Entries to the 27th annual Green Ribbon Awards are set to close next Wednesday and all unsung environment and conservation heroes are being encouraged to step forward.
“We’ve had some fantastic entries so far. It’s inspiring to hear so many exceptional stories of environment and conservation initiatives being undertaken across the country,” Environment Minister Dr Nick Smith says.
The Green Ribbon Awards are held annually to recognise outstanding contributions by individuals, communities and organisations to protect and manage the environment.
The categories cover biodiversity, resilience to climate change, waste minimisation, caring for fresh water, coastal and ocean protection, leadership, philanthropy and partnerships, and there is a Supreme Winner category.
“Last year our supreme winner was Te Whangai Trust. Every year they provide half a million eco-sourced native plants and more than 156,000 volunteer hours. They have made a significant difference in the Waikato region, restoring ecosystems, wildlife corridors and waterways’” Ms Barry says.
“We will also be awarding the prestigious Loder Cup for outstanding contributions to the protection of our unique flora and fauna. Previous winners reflect a who's who of New Zealand conservation and include the first recipients Duncan and Davies and Dr Gerry McSweeny.”
“These awards celebrate effort and excellence and inspire others. If you’re making a difference to New Zealand’s natural assets, plants and wildlife, I’d encourage you to put yourself forward and enter the Green Ribbons. We’d love to hear from you,” Ms Barry says.
All finalists will be invited to an awards night banquet at Parliament.
The Green Ribbon Awards close on Wednesday 10 May. To enter the awards, visit www.greenribbonawards.org.nz.
The Government is selling the Linwood temporary accommodation village to the Christchurch City Council, which will continue using them for people affected by the earthquakes, Building and Housing Minister Dr Nick Smith announced today.
“The Council will use the 42-unit Linwood village for social housing tenants displaced during earthquake-related repairs and redevelopment and other residents displaced as a result of the earthquakes,” Dr Smith says.
“The Otautahi Community Housing Trust will manage the tenancies at Linwood village on behalf of the Council. Existing tenants will be able to remain in the villages until their repairs are complete.”
The units can remain on Linwood Park until 2021 but may only be used by people displaced by the earthquake.
The reserves will be remediated by the Council when the village units are ultimately removed. Decisions on the future use of the units will be made by the Council and the Otautahi Community Housing Trust at that time.
The Government established the temporary accommodation villages on council reserves at Kaiapoi and Linwood in 2011 and Rawhiti in 2012 to provide local housing options for families while their homes were repaired. The Kaiapoi village was decommissioned in August 2016 and the 20 units sold by public tender to commercial and social housing purchasers.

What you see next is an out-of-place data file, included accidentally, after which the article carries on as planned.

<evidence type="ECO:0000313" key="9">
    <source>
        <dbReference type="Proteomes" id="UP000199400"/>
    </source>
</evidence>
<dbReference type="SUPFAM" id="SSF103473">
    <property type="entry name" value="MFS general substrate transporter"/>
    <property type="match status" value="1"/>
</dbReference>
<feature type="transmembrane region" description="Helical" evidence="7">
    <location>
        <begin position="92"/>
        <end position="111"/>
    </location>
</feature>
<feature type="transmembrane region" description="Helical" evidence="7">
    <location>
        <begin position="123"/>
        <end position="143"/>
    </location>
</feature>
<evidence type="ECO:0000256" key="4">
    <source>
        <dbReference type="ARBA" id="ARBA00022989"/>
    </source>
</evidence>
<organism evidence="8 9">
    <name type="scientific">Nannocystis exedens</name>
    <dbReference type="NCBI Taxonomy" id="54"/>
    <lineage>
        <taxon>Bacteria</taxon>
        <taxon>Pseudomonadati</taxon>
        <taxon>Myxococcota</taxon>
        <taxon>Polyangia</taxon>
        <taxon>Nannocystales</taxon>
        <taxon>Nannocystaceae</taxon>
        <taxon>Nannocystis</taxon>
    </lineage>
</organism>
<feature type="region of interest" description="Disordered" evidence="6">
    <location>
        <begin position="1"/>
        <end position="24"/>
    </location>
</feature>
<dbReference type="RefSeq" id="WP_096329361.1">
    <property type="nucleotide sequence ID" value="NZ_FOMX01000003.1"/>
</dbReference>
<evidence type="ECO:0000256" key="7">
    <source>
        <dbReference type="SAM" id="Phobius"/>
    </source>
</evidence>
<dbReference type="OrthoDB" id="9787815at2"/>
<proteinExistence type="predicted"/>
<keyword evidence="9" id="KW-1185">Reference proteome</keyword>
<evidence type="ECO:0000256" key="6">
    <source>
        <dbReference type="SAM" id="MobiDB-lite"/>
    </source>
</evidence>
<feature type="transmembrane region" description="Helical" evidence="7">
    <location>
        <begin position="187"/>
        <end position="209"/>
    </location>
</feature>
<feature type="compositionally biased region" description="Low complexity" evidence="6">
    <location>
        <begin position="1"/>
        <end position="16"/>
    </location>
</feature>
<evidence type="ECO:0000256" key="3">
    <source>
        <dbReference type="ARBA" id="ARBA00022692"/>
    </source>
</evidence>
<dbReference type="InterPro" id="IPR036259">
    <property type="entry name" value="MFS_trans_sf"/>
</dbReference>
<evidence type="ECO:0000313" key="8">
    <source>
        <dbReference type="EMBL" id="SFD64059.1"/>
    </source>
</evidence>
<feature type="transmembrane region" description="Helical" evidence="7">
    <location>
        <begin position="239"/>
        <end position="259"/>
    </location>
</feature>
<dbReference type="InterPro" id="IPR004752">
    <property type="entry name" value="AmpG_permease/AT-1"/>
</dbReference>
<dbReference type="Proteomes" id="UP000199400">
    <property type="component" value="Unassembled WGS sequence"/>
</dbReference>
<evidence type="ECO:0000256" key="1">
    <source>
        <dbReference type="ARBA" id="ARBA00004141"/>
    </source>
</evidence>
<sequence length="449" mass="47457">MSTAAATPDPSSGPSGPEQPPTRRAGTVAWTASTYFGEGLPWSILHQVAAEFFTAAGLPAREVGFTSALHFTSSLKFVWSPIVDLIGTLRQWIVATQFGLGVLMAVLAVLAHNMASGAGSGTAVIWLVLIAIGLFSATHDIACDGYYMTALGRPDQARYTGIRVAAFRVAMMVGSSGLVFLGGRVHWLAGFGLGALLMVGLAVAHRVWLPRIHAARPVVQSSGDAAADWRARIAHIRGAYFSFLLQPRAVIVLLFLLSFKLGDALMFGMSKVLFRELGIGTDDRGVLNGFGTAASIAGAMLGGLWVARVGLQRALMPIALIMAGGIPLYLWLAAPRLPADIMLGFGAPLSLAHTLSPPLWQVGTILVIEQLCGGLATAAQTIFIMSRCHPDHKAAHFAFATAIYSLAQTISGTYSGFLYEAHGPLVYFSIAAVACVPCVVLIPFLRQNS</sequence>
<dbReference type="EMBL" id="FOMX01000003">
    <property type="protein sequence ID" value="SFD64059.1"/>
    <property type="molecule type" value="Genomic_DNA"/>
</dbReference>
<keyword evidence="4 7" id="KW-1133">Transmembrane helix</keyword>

“The Linwood village has provided a temporary home for 560 households, with an average tenure of 3-1/2 months. But demand for earthquake-related temporary accommodation has been falling from a peak in June 2014 as EQC and private insurer-led repairs and rebuilds progress and the housing market recovers,” Dr Smith says.
“The Government was in negotiations to sell the remainder of the houses at Rawhiti and Linwood to the Christchurch City Council when the Kaikōura earthquake struck last November 14.
“We consequently decided earlier this year to offer the 20 Rawhiti units for sale to farmers with homes significantly damaged by the Kaikōura earthquake. There has been strong interest in these units, agreements in place for over half and the relocations will begin this week.
“These new uses for the villages are ensuring they continue to contribute to earthquake regeneration while there is still an ongoing need.”
New Zealand’s strong building growth continues both nationally and in Auckland, with March 2017 figures showing strong increases for the month, quarter and year on the same periods in 2016, Building and Construction Minister Dr Nick Smith says.
“In Auckland the number of dwellings consented during March was 20 per cent up on the previous March, to 942 – the highest for March in 12 years. This isn’t just a one-off; the number of consents issued for the quarter was up 8 per cent to 2254, while for the year it was up 7 per cent to 10,199. This is the fifth straight year of strong growth in residential construction, making it the longest and strongest building boom in Auckland history.
“It was the same story nationally, with a 20 per cent increase in consents for March from the previous March, to 2779, a 9 per cent quarterly increase to 6949 and a 10 per cent yearly increase to 30,626. The level of residential investment nationwide is also at a record high of $12.7 billion, an increase of 15 per cent on last year.
“This ongoing strong growth shows the Government’s programme to increase housing supply is working, with the sector growing about as fast as it practically it can.
“Residential construction’s strong growth is also being matched by high levels of investment in commercial buildings and infrastructure, which has hit all time high of $6.8b, up 8 per cent on the previous year to March.
“This strong growth in residential, commercial and infrastructure investment, both in Auckland and nationwide, confirms that New Zealand is experiencing its strongest building boom ever and reinforces the strength of the New Zealand economy.”